ERIC Number: ED284085
Record Type: RIE
Publication Date: 1987-Mar
Reference Count: 0
Rejection Effects Following Repeated Exposure to a Depressed Stranger as a Function of Changing Severity of Depression and Expectation of Future Encounters.
Fretwell, Dorrie S.; And Others
Recently, research has examined interpersonal factors that influence the maintenance of depression. Data suggest that depressives tend to alienate others in their social environment. This study examined rejection effects following repeated exposure to a stranger whose depressive symptomatology increased, decreased, or remained unchanged. Female undergraduate subjects (N=64) watched a series of three videotaped interactions between two female confederates. One of the conferederates, the target subject, enacted different levels of depression. The enactments, which defined four experimental conditions, were of consistent depression, increasing depression, decreasing depression, and consistent nondepression (normalcy). One-half of the subjects assigned to each condition expected to be paired with the target subject in four future sessions, the other one-half expected to be paired with co-participants in the study. The results revealed that rejection responses as reflected in reluctance to engage in future encounters with, and negative perceptions of, the target subject were generally strongest toward the unchanging and deteriorating depressive, less pronounced toward the improving depressive, and least apparent toward the normal persons. Expectation of involvement with the target subject, versus nonexpectation, was for the most part associated with a trend toward less rejection in all four experimental conditions of depression. (Author/NB)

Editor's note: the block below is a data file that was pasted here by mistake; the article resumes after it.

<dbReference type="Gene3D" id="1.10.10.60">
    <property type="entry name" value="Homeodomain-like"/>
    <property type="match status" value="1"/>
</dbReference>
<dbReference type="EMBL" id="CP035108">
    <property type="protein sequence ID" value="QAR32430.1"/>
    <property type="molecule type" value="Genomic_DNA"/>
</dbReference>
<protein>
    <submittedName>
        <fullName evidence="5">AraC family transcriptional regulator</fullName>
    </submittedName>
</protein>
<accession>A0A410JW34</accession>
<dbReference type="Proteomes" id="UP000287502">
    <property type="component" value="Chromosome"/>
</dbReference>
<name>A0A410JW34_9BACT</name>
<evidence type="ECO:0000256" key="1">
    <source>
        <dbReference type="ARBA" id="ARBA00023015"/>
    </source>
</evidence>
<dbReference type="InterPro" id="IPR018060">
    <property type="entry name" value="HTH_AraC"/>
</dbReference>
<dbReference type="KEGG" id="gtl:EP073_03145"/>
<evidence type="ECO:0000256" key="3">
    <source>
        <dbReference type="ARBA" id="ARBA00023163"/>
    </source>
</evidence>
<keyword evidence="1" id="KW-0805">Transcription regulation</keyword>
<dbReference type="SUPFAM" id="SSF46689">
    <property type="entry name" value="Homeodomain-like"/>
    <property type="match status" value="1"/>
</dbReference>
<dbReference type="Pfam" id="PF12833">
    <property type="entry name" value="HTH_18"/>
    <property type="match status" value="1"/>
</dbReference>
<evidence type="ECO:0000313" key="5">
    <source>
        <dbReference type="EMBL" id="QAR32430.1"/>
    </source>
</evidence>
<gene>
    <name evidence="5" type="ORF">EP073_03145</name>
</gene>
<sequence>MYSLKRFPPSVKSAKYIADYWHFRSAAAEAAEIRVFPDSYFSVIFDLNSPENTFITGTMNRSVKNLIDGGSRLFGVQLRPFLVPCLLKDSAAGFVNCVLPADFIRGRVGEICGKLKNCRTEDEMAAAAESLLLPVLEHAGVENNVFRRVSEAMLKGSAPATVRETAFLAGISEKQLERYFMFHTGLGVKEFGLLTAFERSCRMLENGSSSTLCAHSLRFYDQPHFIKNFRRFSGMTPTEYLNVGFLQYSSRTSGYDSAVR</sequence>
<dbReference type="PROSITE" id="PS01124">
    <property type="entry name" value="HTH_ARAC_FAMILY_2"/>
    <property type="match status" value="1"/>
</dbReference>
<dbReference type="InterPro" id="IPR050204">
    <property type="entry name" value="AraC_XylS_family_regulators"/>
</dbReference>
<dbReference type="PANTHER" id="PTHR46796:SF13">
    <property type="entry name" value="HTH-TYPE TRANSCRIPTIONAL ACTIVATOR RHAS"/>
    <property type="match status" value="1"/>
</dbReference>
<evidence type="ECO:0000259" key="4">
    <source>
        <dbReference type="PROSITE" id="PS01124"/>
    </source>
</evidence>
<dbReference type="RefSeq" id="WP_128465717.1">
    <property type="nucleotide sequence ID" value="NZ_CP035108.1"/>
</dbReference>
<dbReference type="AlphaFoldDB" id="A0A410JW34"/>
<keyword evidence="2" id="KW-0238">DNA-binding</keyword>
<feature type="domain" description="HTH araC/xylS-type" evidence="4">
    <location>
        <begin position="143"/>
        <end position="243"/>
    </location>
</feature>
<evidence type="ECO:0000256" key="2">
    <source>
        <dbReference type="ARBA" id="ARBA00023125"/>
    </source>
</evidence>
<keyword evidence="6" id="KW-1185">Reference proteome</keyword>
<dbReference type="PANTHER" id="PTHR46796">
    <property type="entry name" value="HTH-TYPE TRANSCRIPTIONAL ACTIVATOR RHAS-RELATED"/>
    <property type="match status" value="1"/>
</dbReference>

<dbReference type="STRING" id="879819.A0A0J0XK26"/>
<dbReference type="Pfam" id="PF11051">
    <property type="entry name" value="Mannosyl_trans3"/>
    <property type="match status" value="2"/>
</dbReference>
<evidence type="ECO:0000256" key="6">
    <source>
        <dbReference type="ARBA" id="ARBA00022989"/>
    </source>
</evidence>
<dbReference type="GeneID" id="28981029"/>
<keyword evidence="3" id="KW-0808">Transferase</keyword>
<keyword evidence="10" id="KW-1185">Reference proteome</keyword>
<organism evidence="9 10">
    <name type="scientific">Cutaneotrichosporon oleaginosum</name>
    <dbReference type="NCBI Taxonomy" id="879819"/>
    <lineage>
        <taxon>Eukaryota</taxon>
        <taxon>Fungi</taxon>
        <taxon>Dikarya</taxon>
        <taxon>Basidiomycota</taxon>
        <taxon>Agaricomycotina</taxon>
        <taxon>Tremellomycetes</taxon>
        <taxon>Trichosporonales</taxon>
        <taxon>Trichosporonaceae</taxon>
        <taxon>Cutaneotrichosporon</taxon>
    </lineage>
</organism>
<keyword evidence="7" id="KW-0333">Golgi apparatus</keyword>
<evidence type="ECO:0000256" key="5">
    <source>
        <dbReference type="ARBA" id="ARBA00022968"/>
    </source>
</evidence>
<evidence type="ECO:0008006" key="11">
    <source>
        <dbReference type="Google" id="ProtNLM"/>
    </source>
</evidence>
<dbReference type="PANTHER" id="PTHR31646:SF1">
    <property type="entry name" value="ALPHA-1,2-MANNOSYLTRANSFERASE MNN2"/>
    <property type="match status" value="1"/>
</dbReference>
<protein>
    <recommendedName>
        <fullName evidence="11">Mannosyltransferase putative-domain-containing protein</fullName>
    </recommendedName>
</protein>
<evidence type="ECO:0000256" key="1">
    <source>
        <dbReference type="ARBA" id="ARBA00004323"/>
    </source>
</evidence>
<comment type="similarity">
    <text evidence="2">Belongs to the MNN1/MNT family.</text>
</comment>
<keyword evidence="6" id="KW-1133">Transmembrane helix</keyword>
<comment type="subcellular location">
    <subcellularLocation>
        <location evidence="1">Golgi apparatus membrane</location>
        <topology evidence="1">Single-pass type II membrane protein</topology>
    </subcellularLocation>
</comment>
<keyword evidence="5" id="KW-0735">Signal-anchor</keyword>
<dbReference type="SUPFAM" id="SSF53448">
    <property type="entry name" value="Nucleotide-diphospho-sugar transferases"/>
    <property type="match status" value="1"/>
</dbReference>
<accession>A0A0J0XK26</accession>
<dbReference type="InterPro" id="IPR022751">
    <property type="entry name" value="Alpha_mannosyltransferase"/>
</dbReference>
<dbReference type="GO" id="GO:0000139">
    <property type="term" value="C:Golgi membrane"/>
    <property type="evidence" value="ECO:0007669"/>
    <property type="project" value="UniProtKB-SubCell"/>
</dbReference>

Publication Type: Reports - Research; Speeches/Meeting Papers
Education Level: N/A
Authoring Institution: N/A
Note: Paper presented at the Annual Meeting of the Southeastern Psychological Association (33rd, Atlanta, GA, March 25-28, 1987).